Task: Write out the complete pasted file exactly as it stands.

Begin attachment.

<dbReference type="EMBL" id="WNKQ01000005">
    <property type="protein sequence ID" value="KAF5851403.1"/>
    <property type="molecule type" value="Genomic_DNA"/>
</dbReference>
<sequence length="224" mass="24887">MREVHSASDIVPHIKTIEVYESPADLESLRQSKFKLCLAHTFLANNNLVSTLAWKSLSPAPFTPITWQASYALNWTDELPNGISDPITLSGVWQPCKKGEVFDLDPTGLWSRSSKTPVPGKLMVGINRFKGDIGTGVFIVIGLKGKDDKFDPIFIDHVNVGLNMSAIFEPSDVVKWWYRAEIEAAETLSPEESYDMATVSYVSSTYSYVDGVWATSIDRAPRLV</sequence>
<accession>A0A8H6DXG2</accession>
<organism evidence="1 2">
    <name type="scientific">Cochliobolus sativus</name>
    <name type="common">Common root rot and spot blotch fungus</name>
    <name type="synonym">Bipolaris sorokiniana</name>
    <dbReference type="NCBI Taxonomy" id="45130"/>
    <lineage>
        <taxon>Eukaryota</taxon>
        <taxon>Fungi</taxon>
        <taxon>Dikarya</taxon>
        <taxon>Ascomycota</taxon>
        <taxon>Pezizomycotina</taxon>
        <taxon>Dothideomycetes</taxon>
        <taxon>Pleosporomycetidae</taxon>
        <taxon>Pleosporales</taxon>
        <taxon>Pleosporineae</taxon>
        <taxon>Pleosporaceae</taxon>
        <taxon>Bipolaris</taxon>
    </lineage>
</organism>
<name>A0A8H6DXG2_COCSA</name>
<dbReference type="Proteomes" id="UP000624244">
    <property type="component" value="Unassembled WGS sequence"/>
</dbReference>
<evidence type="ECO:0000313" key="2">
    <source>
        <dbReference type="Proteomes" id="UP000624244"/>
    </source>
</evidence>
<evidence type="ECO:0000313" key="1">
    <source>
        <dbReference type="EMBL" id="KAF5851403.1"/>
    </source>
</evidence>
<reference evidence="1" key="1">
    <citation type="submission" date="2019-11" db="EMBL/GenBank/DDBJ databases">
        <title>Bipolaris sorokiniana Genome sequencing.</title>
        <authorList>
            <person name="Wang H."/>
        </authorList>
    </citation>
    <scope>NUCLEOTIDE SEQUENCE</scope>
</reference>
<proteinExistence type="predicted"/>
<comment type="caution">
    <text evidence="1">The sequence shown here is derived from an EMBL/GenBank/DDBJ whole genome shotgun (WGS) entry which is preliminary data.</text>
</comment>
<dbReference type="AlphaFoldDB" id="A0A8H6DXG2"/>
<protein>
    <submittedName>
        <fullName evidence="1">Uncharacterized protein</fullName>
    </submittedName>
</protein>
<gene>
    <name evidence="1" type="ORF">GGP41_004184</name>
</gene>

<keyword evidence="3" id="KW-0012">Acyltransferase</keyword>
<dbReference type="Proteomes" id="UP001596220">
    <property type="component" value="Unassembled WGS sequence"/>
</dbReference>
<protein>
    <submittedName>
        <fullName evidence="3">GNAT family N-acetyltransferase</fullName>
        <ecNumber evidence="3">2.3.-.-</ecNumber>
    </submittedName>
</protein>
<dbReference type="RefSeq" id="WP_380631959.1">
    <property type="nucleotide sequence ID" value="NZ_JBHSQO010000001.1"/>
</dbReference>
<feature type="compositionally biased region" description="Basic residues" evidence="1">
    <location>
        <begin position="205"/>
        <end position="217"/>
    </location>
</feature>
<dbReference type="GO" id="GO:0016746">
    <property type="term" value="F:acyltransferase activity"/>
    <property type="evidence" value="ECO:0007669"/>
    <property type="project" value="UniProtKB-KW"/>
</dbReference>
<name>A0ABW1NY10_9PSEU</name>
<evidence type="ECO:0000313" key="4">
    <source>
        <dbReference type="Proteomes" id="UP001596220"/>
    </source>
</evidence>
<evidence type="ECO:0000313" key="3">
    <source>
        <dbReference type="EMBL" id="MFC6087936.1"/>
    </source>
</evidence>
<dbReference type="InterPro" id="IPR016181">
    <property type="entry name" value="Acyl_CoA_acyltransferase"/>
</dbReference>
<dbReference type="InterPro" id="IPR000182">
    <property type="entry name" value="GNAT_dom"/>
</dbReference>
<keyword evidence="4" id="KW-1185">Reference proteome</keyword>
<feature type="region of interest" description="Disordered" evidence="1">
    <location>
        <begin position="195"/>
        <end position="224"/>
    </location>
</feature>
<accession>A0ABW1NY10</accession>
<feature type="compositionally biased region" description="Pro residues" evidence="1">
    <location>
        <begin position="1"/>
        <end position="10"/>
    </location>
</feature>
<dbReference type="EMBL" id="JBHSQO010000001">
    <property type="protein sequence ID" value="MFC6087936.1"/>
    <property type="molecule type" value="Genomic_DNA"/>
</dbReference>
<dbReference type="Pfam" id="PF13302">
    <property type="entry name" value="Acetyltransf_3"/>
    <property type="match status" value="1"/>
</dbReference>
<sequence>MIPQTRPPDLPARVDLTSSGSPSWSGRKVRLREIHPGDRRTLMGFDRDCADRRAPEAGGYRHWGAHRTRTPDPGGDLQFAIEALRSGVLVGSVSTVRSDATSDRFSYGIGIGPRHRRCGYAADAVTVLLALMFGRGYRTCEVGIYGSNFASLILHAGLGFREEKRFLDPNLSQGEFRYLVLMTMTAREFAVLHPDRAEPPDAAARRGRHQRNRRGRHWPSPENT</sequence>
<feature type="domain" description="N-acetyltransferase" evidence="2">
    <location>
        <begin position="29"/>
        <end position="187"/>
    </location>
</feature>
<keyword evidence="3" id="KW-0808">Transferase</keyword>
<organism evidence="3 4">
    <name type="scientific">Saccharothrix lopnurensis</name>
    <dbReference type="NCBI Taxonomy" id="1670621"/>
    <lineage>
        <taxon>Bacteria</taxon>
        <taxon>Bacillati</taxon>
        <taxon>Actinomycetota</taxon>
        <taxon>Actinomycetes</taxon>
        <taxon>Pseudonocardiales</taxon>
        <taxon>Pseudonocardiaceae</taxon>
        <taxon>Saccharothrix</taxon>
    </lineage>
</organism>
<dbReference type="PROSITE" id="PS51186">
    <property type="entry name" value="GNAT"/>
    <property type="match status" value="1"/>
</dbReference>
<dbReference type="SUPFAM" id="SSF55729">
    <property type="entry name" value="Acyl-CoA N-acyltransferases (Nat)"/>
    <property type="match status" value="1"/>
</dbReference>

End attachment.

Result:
<dbReference type="EMBL" id="WNKQ01000005">
    <property type="protein sequence ID" value="KAF5851403.1"/>
    <property type="molecule type" value="Genomic_DNA"/>
</dbReference>
<sequence length="224" mass="24887">MREVHSASDIVPHIKTIEVYESPADLESLRQSKFKLCLAHTFLANNNLVSTLAWKSLSPAPFTPITWQASYALNWTDELPNGISDPITLSGVWQPCKKGEVFDLDPTGLWSRSSKTPVPGKLMVGINRFKGDIGTGVFIVIGLKGKDDKFDPIFIDHVNVGLNMSAIFEPSDVVKWWYRAEIEAAETLSPEESYDMATVSYVSSTYSYVDGVWATSIDRAPRLV</sequence>
<accession>A0A8H6DXG2</accession>
<organism evidence="1 2">
    <name type="scientific">Cochliobolus sativus</name>
    <name type="common">Common root rot and spot blotch fungus</name>
    <name type="synonym">Bipolaris sorokiniana</name>
    <dbReference type="NCBI Taxonomy" id="45130"/>
    <lineage>
        <taxon>Eukaryota</taxon>
        <taxon>Fungi</taxon>
        <taxon>Dikarya</taxon>
        <taxon>Ascomycota</taxon>
        <taxon>Pezizomycotina</taxon>
        <taxon>Dothideomycetes</taxon>
        <taxon>Pleosporomycetidae</taxon>
        <taxon>Pleosporales</taxon>
        <taxon>Pleosporineae</taxon>
        <taxon>Pleosporaceae</taxon>
        <taxon>Bipolaris</taxon>
    </lineage>
</organism>
<name>A0A8H6DXG2_COCSA</name>
<dbReference type="Proteomes" id="UP000624244">
    <property type="component" value="Unassembled WGS sequence"/>
</dbReference>
<evidence type="ECO:0000313" key="2">
    <source>
        <dbReference type="Proteomes" id="UP000624244"/>
    </source>
</evidence>
<evidence type="ECO:0000313" key="1">
    <source>
        <dbReference type="EMBL" id="KAF5851403.1"/>
    </source>
</evidence>
<reference evidence="1" key="1">
    <citation type="submission" date="2019-11" db="EMBL/GenBank/DDBJ databases">
        <title>Bipolaris sorokiniana Genome sequencing.</title>
        <authorList>
            <person name="Wang H."/>
        </authorList>
    </citation>
    <scope>NUCLEOTIDE SEQUENCE</scope>
</reference>
<proteinExistence type="predicted"/>
<comment type="caution">
    <text evidence="1">The sequence shown here is derived from an EMBL/GenBank/DDBJ whole genome shotgun (WGS) entry which is preliminary data.</text>
</comment>
<dbReference type="AlphaFoldDB" id="A0A8H6DXG2"/>
<protein>
    <submittedName>
        <fullName evidence="1">Uncharacterized protein</fullName>
    </submittedName>
</protein>
<gene>
    <name evidence="1" type="ORF">GGP41_004184</name>
</gene>

<keyword evidence="3" id="KW-0012">Acyltransferase</keyword>
<dbReference type="Proteomes" id="UP001596220">
    <property type="component" value="Unassembled WGS sequence"/>
</dbReference>
<protein>
    <submittedName>
        <fullName evidence="3">GNAT family N-acetyltransferase</fullName>
        <ecNumber evidence="3">2.3.-.-</ecNumber>
    </submittedName>
</protein>
<dbReference type="RefSeq" id="WP_380631959.1">
    <property type="nucleotide sequence ID" value="NZ_JBHSQO010000001.1"/>
</dbReference>
<feature type="compositionally biased region" description="Basic residues" evidence="1">
    <location>
        <begin position="205"/>
        <end position="217"/>
    </location>
</feature>
<dbReference type="GO" id="GO:0016746">
    <property type="term" value="F:acyltransferase activity"/>
    <property type="evidence" value="ECO:0007669"/>
    <property type="project" value="UniProtKB-KW"/>
</dbReference>
<name>A0ABW1NY10_9PSEU</name>
<evidence type="ECO:0000313" key="4">
    <source>
        <dbReference type="Proteomes" id="UP001596220"/>
    </source>
</evidence>
<evidence type="ECO:0000313" key="3">
    <source>
        <dbReference type="EMBL" id="MFC6087936.1"/>
    </source>
</evidence>
<dbReference type="InterPro" id="IPR016181">
    <property type="entry name" value="Acyl_CoA_acyltransferase"/>
</dbReference>
<dbReference type="InterPro" id="IPR000182">
    <property type="entry name" value="GNAT_dom"/>
</dbReference>
<keyword evidence="4" id="KW-1185">Reference proteome</keyword>
<feature type="region of interest" description="Disordered" evidence="1">
    <location>
        <begin position="195"/>
        <end position="224"/>
    </location>
</feature>
<accession>A0ABW1NY10</accession>
<feature type="compositionally biased region" description="Pro residues" evidence="1">
    <location>
        <begin position="1"/>
        <end position="10"/>
    </location>
</feature>
<dbReference type="EMBL" id="JBHSQO010000001">
    <property type="protein sequence ID" value="MFC6087936.1"/>
    <property type="molecule type" value="Genomic_DNA"/>
</dbReference>
<dbReference type="Pfam" id="PF13302">
    <property type="entry name" value="Acetyltransf_3"/>
    <property type="match status" value="1"/>
</dbReference>
<sequence>MIPQTRPPDLPARVDLTSSGSPSWSGRKVRLREIHPGDRRTLMGFDRDCADRRAPEAGGYRHWGAHRTRTPDPGGDLQFAIEALRSGVLVGSVSTVRSDATSDRFSYGIGIGPRHRRCGYAADAVTVLLALMFGRGYRTCEVGIYGSNFASLILHAGLGFREEKRFLDPNLSQGEFRYLVLMTMTAREFAVLHPDRAEPPDAAARRGRHQRNRRGRHWPSPENT</sequence>
<feature type="domain" description="N-acetyltransferase" evidence="2">
    <location>
        <begin position="29"/>
        <end position="187"/>
    </location>
</feature>
<keyword evidence="3" id="KW-0808">Transferase</keyword>
<organism evidence="3 4">
    <name type="scientific">Saccharothrix lopnurensis</name>
    <dbReference type="NCBI Taxonomy" id="1670621"/>
    <lineage>
        <taxon>Bacteria</taxon>
        <taxon>Bacillati</taxon>
        <taxon>Actinomycetota</taxon>
        <taxon>Actinomycetes</taxon>
        <taxon>Pseudonocardiales</taxon>
        <taxon>Pseudonocardiaceae</taxon>
        <taxon>Saccharothrix</taxon>
    </lineage>
</organism>
<dbReference type="PROSITE" id="PS51186">
    <property type="entry name" value="GNAT"/>
    <property type="match status" value="1"/>
</dbReference>
<dbReference type="SUPFAM" id="SSF55729">
    <property type="entry name" value="Acyl-CoA N-acyltransferases (Nat)"/>
    <property type="match status" value="1"/>
</dbReference>